The assistant prosecutor on the adjourned date moved for permission to reopen for the purpose of additional testimony. There were no objections made by the defense. Testimony was then given by officers Hardy and Langtry here recited in part and in condensed form.

Detective Wash Hardy testified as to the investigation made by the police at 539 East Palmer on February 17, 1952, that they notified the other residents of the apartment not to drink any milk if they had picked up a bottle; that they were unable to find that any milk had been stolen; that about four scout cars, eight patrolmen, five detectives, an inspector and a sergeant were involved in the investigation.

Inspector Albert Langtry of the police scientific laboratory testified that on February 17, 1952 he talked to the defendant at the thirteenth precinct, and examined his hands and clothing for traces of cyanide but found none; that defendant told him he took some cyanide from the Ford Motor Company, wrapped it in a paper towel, carried it home and threw the paper towel in a wastebasket; that the witness then went to the defendant's home, examined the premises and wastebasket and found no evidence of cyanide or a paper towel, and that no milk had been turned over to him.

Inspector Langtry was recalled and testified that on February 18, 1952, at the thirteenth precinct station, he had a conversation with the defendant who told him that he had been drunk, that he did not put any cyanide in the milk, and that he did not have any milk stolen. At this point defense counsel requested that the said statement be stricken. The court ruled:

'I will let it stand. It is a statement of fact, he didn't put any cyanide in the milk. Let it stand.'

...

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9 cases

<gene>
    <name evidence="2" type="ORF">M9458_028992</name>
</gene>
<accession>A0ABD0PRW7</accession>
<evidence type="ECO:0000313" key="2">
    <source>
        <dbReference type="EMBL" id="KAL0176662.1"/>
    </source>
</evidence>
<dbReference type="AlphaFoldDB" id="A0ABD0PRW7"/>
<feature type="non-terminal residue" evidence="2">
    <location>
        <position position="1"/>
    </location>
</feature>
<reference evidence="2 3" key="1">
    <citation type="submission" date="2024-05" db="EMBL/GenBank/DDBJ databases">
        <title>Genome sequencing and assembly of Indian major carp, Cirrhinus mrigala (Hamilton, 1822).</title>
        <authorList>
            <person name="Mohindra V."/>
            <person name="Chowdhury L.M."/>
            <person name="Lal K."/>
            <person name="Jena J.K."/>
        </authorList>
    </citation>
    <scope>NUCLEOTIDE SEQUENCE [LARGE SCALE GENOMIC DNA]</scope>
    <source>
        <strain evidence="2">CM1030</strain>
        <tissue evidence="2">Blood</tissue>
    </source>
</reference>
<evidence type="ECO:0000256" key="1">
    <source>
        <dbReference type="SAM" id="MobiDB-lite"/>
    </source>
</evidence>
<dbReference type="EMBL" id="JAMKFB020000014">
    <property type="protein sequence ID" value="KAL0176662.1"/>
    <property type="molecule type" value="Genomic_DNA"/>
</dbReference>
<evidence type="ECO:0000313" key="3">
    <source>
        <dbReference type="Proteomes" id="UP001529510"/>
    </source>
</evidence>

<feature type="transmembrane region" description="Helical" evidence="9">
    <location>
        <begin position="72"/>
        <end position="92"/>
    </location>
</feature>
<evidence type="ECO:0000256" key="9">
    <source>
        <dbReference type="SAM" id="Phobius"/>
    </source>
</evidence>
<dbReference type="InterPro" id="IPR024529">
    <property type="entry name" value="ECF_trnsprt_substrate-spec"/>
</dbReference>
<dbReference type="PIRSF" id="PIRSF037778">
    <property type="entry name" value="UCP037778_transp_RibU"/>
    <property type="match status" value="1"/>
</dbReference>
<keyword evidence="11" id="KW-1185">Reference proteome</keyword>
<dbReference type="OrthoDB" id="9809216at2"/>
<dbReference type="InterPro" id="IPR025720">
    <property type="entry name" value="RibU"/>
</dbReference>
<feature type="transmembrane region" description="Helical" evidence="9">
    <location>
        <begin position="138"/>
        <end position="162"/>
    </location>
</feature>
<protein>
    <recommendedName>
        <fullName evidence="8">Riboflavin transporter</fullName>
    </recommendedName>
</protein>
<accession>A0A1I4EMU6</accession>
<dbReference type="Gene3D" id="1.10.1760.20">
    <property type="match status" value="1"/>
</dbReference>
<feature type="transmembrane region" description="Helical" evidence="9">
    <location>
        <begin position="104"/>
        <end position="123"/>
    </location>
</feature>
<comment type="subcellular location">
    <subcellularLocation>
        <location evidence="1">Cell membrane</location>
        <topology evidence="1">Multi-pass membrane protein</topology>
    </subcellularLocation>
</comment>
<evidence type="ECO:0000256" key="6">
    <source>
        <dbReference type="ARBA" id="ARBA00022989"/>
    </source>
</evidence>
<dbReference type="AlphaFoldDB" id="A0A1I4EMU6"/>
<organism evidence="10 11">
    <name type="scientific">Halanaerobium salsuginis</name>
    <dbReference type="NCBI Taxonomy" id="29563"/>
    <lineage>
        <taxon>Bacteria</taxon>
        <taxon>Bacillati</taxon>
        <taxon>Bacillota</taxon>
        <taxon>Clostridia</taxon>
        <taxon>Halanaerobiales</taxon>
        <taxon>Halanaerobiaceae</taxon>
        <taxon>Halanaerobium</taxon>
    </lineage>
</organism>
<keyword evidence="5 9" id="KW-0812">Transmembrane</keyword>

• People v. Losey
    • United States
    • Court of Appeal of Michigan — District of US
    • June 16, 1980
    ...admissible to establish the corpus delicti. A statement which itself is an element of the offense may be admitted. People v. Lay, 336 Mich. 77 (57 N.W.2d 453) (1953). Excited utterances are admissible. A statement of a presently existing state of mind made shortly before the crime is commit......
  • People v. Hamp
    • United States
    • Court of Appeal of Michigan — District of US
    • October 6, 1981
    ...admissible as to establish the corpus delicti. A statement which itself is an element of the offense may be admitted. People v. Lay, 336 Mich. 77 (57 N.W.2d 453) (1953). Excited utterances are admissible. A statement of a presently existing state of mind made shortly before the crime is com......
  • People v. McKinney, Docket No. 21561
    • United States
    • Court of Appeal of Michigan — District of US
    • October 14, 1975
    ...[65 MICHAPP 138] establish the corpus delicti. A statement which itself is an element of the offense may be admitted. People v. Lay, 336 Mich. 77, 57 N.W.2d 453 (1953). Excited utterances are admissible. A statement of a presently existing state of mind made shortly before the crime is comm......
  • People v. Chavis
    • United States
    • Michigan Supreme Court
    • April 8, 2003
    ...reports falsely claiming that a crime has been committed are guilty of making a report of a false crime. See, e.g., People v. Lay, 336 Mich. 77, 57 N.W.2d 453 (1953) (the defendant was convicted, under the predecessor of § 411a, of making a "fictitious report of the commission of any crime"......
  • Request a trial to view additional results